Just wondering if I can do this myself? I can get simonton windows at good price and i am wondering if I can remove the old one and install it myself; Thanks.
Depends, what kind of window are your replacing? What is your exterior like? How handy are you?
Good questions to start with.
Keep in mind you will be responsible for correct measurements. It's not like buying something from Walmart. You make a mistake, you eat the entire cost of the mismeasured window. If the window is too small, you have a large gap to fill that might allow water to penetrate. Measure it too large, it won't fit and you won't have any option other than to throw it away and order another one. If you have an issue with the window in the future that the factory determines was due to an improper installation such as over tightening the frames and bowing the sash, they will not honor the warranty. You will also be reponsible for the labor to repair any valid warranty issues such as a balance that needs to be replaced, glass seal failures etc.
Not trying to talk you out of it but we get calls occasionally from DIY'rs who get involved in their own install and suddenly realize it's more complicated than they thought. "IF" we decide to help them out at all, we then become their defacto warranty service provider. Since they didn't purchase the windows from us, we charge a premium to finish the job for them. It always ends up costing them more than if they had just purchased from us. Frankly, I think the installation fee most reputable contractors charge is very reasonable considering how expensive it can be if something goes wrong.
You need to evaluate your own skills. I would suggest ordering one window and seeing how you do. That way if it's more difficult than you thought, at least it will be a less expensive lesson.
Thank you both for the reply. The reason is........
I have a quote from a local installer- 525$ per window of 32"X72" simonton 5500. Also he quoted the same price for sunrise essential.(I have 14 windows to replace). I asked the split of material and labor. He said labor is 125$ per window. That works out to 400$ per simonton refection 5500.A local wholesaler of simonton has quoted me 285$ for the same reflection 5500.
So i was thinking may be i try myself. looks like key is to measure the opening and get an accurate dimension.
Not exactly. The degree of difficulty is proportionate to what type of construction your house is and what type of windows you have in there now. It also depends on whether your existing windows were installed and flashed correctly. I'd at least look at a few videos first.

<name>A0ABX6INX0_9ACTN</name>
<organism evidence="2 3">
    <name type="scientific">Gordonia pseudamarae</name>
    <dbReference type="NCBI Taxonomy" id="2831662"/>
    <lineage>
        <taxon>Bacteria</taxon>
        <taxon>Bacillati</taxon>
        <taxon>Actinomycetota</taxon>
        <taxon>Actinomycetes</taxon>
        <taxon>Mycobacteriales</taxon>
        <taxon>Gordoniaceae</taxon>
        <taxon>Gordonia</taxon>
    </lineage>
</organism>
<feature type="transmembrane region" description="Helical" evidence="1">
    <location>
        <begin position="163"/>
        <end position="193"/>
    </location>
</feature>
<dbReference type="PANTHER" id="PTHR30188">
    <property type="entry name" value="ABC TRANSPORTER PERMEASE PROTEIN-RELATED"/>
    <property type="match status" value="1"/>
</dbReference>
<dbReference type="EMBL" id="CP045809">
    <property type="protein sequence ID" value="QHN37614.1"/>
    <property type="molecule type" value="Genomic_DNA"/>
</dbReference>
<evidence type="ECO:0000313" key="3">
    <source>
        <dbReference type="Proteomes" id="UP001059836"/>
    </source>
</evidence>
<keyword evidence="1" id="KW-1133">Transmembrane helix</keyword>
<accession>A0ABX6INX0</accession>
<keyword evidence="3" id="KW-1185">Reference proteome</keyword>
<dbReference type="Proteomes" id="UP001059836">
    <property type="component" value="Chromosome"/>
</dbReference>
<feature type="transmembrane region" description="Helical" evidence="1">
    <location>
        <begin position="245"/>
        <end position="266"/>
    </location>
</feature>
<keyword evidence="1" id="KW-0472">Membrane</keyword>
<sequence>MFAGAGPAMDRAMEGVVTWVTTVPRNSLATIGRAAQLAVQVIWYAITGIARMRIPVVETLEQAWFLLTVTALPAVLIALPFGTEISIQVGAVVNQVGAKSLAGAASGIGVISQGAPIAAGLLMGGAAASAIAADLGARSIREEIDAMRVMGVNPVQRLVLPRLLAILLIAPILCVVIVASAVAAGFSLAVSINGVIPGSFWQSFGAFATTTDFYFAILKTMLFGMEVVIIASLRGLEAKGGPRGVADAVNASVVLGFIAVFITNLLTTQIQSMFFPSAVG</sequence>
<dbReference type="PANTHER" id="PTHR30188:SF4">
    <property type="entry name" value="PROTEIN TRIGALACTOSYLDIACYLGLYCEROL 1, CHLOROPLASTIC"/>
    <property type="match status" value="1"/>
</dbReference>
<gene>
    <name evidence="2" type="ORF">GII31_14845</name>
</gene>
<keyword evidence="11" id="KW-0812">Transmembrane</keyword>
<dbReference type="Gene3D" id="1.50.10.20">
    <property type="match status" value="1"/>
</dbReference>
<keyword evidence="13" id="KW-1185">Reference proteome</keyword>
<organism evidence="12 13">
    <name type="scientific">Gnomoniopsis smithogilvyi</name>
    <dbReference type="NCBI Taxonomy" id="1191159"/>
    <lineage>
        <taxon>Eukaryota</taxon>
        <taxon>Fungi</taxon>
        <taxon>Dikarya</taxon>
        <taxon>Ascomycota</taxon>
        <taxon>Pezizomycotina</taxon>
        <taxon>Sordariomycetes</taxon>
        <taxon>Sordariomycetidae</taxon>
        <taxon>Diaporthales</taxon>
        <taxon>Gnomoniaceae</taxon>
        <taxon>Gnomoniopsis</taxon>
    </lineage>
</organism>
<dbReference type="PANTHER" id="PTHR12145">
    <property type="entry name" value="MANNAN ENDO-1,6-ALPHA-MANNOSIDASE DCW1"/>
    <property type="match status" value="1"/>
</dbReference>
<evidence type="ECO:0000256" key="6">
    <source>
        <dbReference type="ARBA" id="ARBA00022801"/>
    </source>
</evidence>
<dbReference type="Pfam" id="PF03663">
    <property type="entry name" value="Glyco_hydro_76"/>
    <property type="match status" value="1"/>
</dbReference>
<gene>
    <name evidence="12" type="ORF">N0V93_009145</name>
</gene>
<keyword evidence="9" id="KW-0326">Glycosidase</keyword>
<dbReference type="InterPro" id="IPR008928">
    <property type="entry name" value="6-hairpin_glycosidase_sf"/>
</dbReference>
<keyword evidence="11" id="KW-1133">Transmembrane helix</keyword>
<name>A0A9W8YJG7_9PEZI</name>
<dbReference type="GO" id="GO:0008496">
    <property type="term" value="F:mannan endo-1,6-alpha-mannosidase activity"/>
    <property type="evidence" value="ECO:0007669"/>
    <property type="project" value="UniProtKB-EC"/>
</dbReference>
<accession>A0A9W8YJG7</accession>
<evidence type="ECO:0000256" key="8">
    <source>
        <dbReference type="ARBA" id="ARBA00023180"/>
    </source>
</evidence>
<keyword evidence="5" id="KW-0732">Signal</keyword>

Thanks Sky; I have one more question; How does sunrise compares with Softlite and simonton; The contractor who quoted sunrise said that other brands including softlite will fade (color) in 10 years but and sunrise will last longer. He also said that sunrise is better build compared to others.
Just trying to find if sunrise essential's quality is better compared to softlite imperial ls or simonton 5500
Depends on which Softlite Imperial you are looking at. They make the Imperial L/S and the Imperial Pro. They also make the Classic which is an older Model but a lot of dealers and consumers still like it. That's why it's still around.
If you are looking at the L/S, it's the better window of the group. If it's the Pro, then I would call it a toss up between it and the Simonton with a slight edge to the Pro due to a little better U factor and a little lower air infiltration rate and sash reinforcements, standard.
Although I really like Sunrise windows, the Essentials is a little out of place in that group. The Essentials is Sunrises' bottom end window. I don't mean it's not a good window, it just lacks the refinement of the Pro or the Simonton. I would ask for a quote on the regular Sunrise Window for a fair comparison between the three. The regular Sunrise would be my pick at that point assuming everything else was equal in terms of price, installation quality and dealer reputation.
In the event that you do buy a window too large, can't you just change the size of the rough opening to accommodate the window versus ditching it?
I'm about to embark on a window job and adjusting the framing of the RO looks to be the simplest part of the job.
Sure anything can be done but you are opening up a can of worms that very few DIY'rs are capable of dealing with. If it's only off by less than an inch total, you could cut into the frame. Depends on whether the house has siding, brick, clapboard etc. If it's aluminum or vinyl siding, you will also have to trim that and run new J channel. As I said, just buy one window and see how you do with that.
Thanks Skydawggy. Our house is stucco and we're going with new construction / nail-on fin windows so we're planning on doing stucco work.
Also, our existing jack studs are broken by the saddle, so we're going to fix that while we're in the wall.
Then it's critical to have precise measurements. Are you planning on jumping the frame?
The details of flashing are what catches most DIY folks when dealing with retrofit windows.
Get it wrong and you will have water penetrating inside walls and the extensive damage it causes in short order.